HL Deb 23 March 1998 vol 587 cc957-60

2.55 p.m.

Earl Russell asked Her Majesty's Government:

What plans they have to expedite progress towards equal pay.

Baroness Blackstone

My Lords, the Government's New Earnings Survey for April 1997 shows women's average hourly earnings, excluding overtime, were 80.2 per cent. of that of men. Government policies will enable more women to train for and enter higher status jobs and will encourage employers to pay full and fair rates. The introduction of a national minimum wage will also help to reduce the gap between men's and women's pay, since women form a large proportion of those workers who will benefit from this measure. The Equal Opportunities Commission is currently undertaking a review of the Sex Discrimination Act 1975 and Equal Pay Act 1970 and the Government will consider the review when it is formally presented later this year.

Earl Russell

My Lords, I thank the Minister for repeating, with a change I believe of only six words, a Written Answer to me of 16th February. I am sure that she is familiar with the draft consultation paper issued by the Equal Opportunities Commission entitled Equality in the 21st Century. Will she pay particular attention to four proposals in that document: the proposal to change the negative ban on discrimination into a positive right to equal treatment; the proposal to incorporate the law on sexual harassment within the right to equal treatment; the proposal to consolidate the law on pregnancy and maternity leave; and the proposal to incorporate, where possible, the provisions of European Community law in British law? In that context, will the Minister agree that Europe is a girl's best friend?

Baroness Blackstone

My Lords, I am delighted that on this occasion at least the Government are found to be consistent and that the Answer I have given today is the same as the Written Answer which I gave to the noble Earl on 16th February.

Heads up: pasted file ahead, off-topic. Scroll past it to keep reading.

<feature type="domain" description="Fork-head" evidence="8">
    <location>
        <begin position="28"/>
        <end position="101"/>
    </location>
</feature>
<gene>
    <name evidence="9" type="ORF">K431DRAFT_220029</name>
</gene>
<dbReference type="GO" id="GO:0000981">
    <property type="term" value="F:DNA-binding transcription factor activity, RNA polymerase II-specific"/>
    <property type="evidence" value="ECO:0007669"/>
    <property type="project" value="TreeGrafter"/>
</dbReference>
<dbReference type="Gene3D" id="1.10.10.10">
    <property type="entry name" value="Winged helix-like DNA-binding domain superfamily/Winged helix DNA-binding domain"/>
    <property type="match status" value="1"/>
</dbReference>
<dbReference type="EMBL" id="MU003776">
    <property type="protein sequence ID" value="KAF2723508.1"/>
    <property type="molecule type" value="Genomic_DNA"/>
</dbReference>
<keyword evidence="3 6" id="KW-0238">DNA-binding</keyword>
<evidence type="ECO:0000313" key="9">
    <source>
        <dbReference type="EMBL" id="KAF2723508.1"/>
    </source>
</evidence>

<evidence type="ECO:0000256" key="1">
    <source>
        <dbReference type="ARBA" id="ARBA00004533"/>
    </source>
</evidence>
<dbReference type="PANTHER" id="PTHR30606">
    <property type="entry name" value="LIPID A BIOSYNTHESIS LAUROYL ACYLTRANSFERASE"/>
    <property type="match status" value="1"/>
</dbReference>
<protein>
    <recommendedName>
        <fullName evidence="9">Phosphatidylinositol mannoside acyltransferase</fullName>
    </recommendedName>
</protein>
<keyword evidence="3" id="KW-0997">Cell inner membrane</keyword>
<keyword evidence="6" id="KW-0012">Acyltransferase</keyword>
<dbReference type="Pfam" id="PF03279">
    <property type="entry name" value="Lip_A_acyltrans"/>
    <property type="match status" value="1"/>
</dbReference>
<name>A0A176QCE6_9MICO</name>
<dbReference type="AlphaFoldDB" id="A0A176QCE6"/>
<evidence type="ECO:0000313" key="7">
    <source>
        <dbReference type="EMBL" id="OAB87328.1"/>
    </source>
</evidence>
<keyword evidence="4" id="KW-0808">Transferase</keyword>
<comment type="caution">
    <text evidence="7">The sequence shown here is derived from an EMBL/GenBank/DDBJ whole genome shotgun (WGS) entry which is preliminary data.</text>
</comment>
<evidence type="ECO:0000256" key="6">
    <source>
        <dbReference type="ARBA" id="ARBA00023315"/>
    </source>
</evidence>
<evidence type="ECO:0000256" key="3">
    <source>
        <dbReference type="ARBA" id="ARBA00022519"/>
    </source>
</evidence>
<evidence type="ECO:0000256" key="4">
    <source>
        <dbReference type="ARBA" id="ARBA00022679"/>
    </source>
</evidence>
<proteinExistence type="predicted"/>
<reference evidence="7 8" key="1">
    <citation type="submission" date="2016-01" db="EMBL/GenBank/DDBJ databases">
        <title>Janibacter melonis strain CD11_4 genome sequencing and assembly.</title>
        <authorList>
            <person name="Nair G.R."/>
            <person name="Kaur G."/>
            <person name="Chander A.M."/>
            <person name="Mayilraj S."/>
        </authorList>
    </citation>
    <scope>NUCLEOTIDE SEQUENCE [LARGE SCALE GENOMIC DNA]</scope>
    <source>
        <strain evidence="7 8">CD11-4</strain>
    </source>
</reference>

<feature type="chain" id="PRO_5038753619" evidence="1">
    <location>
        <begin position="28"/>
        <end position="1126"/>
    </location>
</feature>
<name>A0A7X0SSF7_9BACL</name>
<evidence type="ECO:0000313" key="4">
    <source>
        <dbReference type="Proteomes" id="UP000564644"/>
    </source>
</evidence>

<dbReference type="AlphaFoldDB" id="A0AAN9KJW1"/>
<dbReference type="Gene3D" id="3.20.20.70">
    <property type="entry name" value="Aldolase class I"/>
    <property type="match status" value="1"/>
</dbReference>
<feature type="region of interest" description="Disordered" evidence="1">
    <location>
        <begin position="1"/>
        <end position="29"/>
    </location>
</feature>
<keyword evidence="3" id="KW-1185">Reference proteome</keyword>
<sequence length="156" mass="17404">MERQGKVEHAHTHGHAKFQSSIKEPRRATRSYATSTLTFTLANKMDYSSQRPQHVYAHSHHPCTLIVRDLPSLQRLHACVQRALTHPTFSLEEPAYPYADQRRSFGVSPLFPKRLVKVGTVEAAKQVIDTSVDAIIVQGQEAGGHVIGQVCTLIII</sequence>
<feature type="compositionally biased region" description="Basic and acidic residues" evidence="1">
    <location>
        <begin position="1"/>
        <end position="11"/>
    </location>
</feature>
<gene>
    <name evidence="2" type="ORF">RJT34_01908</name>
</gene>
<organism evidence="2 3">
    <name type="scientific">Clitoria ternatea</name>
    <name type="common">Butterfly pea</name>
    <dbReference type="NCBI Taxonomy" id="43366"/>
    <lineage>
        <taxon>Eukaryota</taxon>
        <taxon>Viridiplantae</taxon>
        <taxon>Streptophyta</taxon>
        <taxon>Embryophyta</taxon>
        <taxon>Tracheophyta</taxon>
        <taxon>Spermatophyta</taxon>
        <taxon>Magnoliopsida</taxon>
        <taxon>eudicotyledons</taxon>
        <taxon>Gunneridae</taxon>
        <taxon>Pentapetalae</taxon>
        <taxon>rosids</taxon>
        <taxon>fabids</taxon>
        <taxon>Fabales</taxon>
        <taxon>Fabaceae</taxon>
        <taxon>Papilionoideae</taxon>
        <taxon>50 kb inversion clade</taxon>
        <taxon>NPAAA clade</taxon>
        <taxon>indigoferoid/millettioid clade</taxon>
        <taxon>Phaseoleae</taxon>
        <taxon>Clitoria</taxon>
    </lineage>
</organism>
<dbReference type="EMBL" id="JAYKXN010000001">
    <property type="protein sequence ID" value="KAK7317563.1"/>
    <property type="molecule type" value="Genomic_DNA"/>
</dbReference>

It is obviously too early to comment on the Equal Opportunities Commission review, and we shall wish to do that when it has been completed. However, I believe that all the issues which the noble Earl has raised will be addressed by the commission, and the Government would certainly wish to see progress made in all those areas to ensure that we have equal rights at work and move slowly towards achieving genuine equal pay. Although there have been improvements, we are still not there.

Finally, as regards the European Union, that is an area in which the Commission and the Community have in some respects been ahead of the UK and we can benefit from the work that they have done.

Baroness Lockwood

My Lords, can the Minister tell me which government departments are currently undertaking a pay audit in keeping with the code of practice on equal pay issued by the Equal Opportunities Commission in 1997?

Baroness Blackstone

My Lords, all government departments have to evaluate their pay systems as a condition of delegated pay. As part of that evaluation process, they are expected to review their systems for any sex bias and provide details of how any discrimination issues have been handled. The Cabinet Office monitors the results closely. However, I believe that the record of government departments in that respect is very good.

Baroness Platt of Writtle

My Lords, does the Minister agree that one of the most important ways to encourage progress in equal pay, especially for technologically qualified women but also for many other women, is to persuade employers to provide flexible working arrangements so that these women do not lose touch with their expertise in the subjects concerned and can pursue their careers, possibly on a part-time basis?

Baroness Blackstone

Yes, my Lords; family friendly working arrangements, as I believe they are now called, are something that the Government very much want to encourage in a variety of ways, both, as the noble Baroness said, through making it easier for women with small children to work part-time if they wish to do so and through providing reasonable opportunities for women—and, indeed, men—who have small children to take time off if their children are ill and for employers to be understanding in that respect. Moreover, we are keen for these women to be given adequate leave after either having a baby or adopting a child.

Lord McCarthy